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Re: [Sartre] Back towards the ethical

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  • anjo3jantz@aol.com
    Joe -- I agree that if one is studying existentialism that it would be improper to limit one s self to the study of only one philosopher, be it Sartre or
    Message 1 of 2 , Apr 17 2:30 PM
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      Joe -- I agree that if one is studying existentialism that it would be
      improper to limit one's self to the study of only one philosopher, be it
      Sartre or anyone else. Each of the existentialists has something to offer.
      Steiner's comment about Sartre claims that Sartre's work is mere "commentary"
      on Heidegger's work. (I'm reminded of Whitehead's comment that all philosophy
      is but a footnote to Plato). Certainly that is true to a degree. But Sartre
      is not the same as Heidegger, and he draws upon other philosophers as well
      and weaves them together in a way that is unique to him. The second, third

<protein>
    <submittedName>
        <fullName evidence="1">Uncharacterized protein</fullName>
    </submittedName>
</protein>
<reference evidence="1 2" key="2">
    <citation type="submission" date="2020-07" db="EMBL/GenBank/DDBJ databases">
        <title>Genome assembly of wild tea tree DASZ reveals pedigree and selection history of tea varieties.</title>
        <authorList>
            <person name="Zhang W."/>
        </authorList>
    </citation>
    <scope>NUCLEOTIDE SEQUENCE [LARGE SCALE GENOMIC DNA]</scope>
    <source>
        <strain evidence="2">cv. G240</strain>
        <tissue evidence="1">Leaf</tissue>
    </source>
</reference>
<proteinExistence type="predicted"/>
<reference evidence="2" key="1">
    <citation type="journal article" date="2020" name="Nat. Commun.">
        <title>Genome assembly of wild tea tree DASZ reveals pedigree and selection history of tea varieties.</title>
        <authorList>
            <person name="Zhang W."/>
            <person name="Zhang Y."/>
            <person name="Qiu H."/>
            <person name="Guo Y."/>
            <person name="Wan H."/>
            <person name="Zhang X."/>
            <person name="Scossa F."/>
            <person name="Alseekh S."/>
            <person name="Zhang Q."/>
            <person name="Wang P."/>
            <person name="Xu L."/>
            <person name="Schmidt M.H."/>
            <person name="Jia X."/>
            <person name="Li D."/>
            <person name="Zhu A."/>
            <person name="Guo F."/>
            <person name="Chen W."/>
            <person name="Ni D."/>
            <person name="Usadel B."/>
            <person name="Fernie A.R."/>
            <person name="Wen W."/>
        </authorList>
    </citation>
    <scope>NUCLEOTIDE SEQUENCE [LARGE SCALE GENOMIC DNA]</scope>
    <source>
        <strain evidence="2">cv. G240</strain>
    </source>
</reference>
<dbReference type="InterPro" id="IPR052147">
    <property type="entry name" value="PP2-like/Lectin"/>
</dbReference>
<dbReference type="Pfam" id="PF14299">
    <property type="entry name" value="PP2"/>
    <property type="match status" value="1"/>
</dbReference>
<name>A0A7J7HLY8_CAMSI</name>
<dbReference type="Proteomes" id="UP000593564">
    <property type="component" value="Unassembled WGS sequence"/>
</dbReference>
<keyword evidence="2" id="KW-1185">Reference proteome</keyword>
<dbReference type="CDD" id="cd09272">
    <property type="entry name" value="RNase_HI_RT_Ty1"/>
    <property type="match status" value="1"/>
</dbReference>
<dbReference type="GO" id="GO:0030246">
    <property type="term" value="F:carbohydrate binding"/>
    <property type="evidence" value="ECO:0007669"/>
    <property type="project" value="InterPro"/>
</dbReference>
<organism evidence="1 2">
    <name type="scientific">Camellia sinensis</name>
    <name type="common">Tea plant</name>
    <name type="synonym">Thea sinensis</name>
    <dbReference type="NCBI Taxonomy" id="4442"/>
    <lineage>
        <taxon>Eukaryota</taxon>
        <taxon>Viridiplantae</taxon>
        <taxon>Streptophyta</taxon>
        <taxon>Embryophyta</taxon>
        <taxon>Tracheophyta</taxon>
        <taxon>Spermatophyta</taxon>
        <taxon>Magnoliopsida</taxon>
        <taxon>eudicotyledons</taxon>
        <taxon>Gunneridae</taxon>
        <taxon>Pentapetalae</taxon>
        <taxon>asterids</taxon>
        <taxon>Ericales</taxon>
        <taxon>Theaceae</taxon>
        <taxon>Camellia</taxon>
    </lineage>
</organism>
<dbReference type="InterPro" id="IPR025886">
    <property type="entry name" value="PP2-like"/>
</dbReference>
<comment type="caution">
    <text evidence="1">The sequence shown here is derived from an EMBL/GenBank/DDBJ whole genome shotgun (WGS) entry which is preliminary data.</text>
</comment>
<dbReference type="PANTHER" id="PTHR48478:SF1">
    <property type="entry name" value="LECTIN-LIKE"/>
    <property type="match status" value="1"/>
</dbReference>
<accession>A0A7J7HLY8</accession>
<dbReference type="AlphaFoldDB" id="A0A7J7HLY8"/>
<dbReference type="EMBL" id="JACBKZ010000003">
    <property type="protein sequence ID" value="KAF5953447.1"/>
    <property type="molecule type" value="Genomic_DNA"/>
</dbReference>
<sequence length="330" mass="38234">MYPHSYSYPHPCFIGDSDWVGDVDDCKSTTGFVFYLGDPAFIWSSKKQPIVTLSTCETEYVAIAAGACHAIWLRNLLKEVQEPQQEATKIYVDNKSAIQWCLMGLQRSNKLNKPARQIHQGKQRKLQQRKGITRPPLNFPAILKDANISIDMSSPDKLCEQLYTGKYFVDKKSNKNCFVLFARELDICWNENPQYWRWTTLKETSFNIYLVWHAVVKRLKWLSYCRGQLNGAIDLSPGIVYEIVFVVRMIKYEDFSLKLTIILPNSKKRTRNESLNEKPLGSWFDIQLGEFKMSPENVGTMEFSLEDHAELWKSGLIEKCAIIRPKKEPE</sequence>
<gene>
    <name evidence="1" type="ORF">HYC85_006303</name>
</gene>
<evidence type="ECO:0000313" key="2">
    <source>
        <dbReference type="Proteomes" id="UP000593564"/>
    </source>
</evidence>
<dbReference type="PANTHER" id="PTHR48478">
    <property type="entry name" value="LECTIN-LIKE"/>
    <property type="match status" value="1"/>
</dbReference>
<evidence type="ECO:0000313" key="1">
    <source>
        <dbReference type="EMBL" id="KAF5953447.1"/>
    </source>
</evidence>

and forth runners in a relay race can do nothing without the runners before
      them. This is no less the case with Heidegger than most other philosophers
      in history. Heidegger built on the works of many philophers ranging from the
      pre-Socratics to Jaspers, Husserl and Nietzche. Sartre himself stated that
      his own works were just stepping stones for others to come (as opposed to
      Heidegger, who made the ridiculous claim that philosphy reached its
      culmination with Being and Time).

      Just as I have been accused in this forum of putting Sartre on a pedestal,
      you seem to have Heidegger on a pedestal -- and there are reasons both for
      and against either. Your comment that Sartre is "hardly the pre-emminant
      voice of existentialism" is certainly debatable. Certainly to the extent tha
      t existentialism is a philosophy of action and making choices and of real
      people living real lives, Sartre did more to illuminate this than Heidegger
      or anyone else, when one considers not only his philisophical treatises, but
      also his literary, political, biographical and sociological works.

      Furthermore, one of the biggest real-world implications of Being and Time is
      often glossed over. In Johanes Fritsche's recent book on Being and Time, he
      writes:

      "When one reads Being and Time in its [German historical and social context],
      one sees that, as Scheler put it, in the kairos of the twenties Sein und Zeit
      was in Germany a highly political work, that it belonged to the revolutionary
      Right, and that it contained an argument for the most radical group on the
      revolutionary Right, namely, the National Socialists and its Gemeinschaft...
      . Being and Time is as brilliant a summary of revolutionary rightest
      politics as one could wish for."

      Andrew


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